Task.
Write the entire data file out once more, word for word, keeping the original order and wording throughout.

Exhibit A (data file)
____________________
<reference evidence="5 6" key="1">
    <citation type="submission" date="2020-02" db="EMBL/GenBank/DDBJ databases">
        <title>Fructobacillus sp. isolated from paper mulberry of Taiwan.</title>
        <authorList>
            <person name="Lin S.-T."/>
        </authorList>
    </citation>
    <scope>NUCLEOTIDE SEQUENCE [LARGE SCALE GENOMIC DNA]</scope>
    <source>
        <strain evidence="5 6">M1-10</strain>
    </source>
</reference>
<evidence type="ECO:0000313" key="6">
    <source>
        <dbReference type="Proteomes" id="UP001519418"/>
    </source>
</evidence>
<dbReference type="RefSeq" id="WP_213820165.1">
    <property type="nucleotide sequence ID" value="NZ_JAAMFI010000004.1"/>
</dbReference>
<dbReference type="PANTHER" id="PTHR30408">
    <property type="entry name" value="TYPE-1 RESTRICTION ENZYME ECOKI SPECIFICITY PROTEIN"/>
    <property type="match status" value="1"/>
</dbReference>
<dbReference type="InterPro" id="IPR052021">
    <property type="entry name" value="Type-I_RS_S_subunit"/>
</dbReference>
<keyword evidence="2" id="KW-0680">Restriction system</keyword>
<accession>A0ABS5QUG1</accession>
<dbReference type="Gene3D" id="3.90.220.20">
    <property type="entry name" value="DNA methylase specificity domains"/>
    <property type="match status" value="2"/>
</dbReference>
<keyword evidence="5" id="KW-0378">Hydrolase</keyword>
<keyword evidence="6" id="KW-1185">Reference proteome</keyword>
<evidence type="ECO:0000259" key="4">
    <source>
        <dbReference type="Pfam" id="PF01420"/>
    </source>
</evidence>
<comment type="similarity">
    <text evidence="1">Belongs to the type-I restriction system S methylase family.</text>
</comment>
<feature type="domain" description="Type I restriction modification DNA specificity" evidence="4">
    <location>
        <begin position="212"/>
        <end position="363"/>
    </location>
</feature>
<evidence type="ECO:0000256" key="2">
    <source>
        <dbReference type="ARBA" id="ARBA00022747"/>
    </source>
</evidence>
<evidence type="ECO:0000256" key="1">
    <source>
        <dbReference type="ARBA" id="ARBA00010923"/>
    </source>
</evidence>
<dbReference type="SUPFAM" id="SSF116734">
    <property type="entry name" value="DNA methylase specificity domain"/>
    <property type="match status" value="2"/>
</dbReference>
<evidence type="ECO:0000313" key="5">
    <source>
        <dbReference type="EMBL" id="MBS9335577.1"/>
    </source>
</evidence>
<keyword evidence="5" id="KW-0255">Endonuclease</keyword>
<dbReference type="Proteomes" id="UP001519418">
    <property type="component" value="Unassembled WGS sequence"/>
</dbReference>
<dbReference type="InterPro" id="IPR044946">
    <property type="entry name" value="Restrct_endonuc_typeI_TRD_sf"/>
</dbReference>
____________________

<reference evidence="5 6" key="1">
    <citation type="submission" date="2020-02" db="EMBL/GenBank/DDBJ databases">
        <title>Fructobacillus sp. isolated from paper mulberry of Taiwan.</title>
        <authorList>
            <person name="Lin S.-T."/>
        </authorList>
    </citation>
    <scope>NUCLEOTIDE SEQUENCE [LARGE SCALE GENOMIC DNA]</scope>
    <source>
        <strain evidence="5 6">M1-10</strain>
    </source>
</reference>
<evidence type="ECO:0000313" key="6">
    <source>
        <dbReference type="Proteomes" id="UP001519418"/>
    </source>
</evidence>
<dbReference type="RefSeq" id="WP_213820165.1">
    <property type="nucleotide sequence ID" value="NZ_JAAMFI010000004.1"/>
</dbReference>
<dbReference type="PANTHER" id="PTHR30408">
    <property type="entry name" value="TYPE-1 RESTRICTION ENZYME ECOKI SPECIFICITY PROTEIN"/>
    <property type="match status" value="1"/>
</dbReference>
<dbReference type="InterPro" id="IPR052021">
    <property type="entry name" value="Type-I_RS_S_subunit"/>
</dbReference>
<keyword evidence="2" id="KW-0680">Restriction system</keyword>
<accession>A0ABS5QUG1</accession>
<dbReference type="Gene3D" id="3.90.220.20">
    <property type="entry name" value="DNA methylase specificity domains"/>
    <property type="match status" value="2"/>
</dbReference>
<keyword evidence="5" id="KW-0378">Hydrolase</keyword>
<keyword evidence="6" id="KW-1185">Reference proteome</keyword>
<evidence type="ECO:0000259" key="4">
    <source>
        <dbReference type="Pfam" id="PF01420"/>
    </source>
</evidence>
<comment type="similarity">
    <text evidence="1">Belongs to the type-I restriction system S methylase family.</text>
</comment>
<feature type="domain" description="Type I restriction modification DNA specificity" evidence="4">
    <location>
        <begin position="212"/>
        <end position="363"/>
    </location>
</feature>
<evidence type="ECO:0000256" key="2">
    <source>
        <dbReference type="ARBA" id="ARBA00022747"/>
    </source>
</evidence>
<evidence type="ECO:0000256" key="1">
    <source>
        <dbReference type="ARBA" id="ARBA00010923"/>
    </source>
</evidence>
<dbReference type="SUPFAM" id="SSF116734">
    <property type="entry name" value="DNA methylase specificity domain"/>
    <property type="match status" value="2"/>
</dbReference>
<evidence type="ECO:0000313" key="5">
    <source>
        <dbReference type="EMBL" id="MBS9335577.1"/>
    </source>
</evidence>
<keyword evidence="5" id="KW-0255">Endonuclease</keyword>
<dbReference type="Proteomes" id="UP001519418">
    <property type="component" value="Unassembled WGS sequence"/>
</dbReference>
<dbReference type="InterPro" id="IPR044946">
    <property type="entry name" value="Restrct_endonuc_typeI_TRD_sf"/>
</dbReference>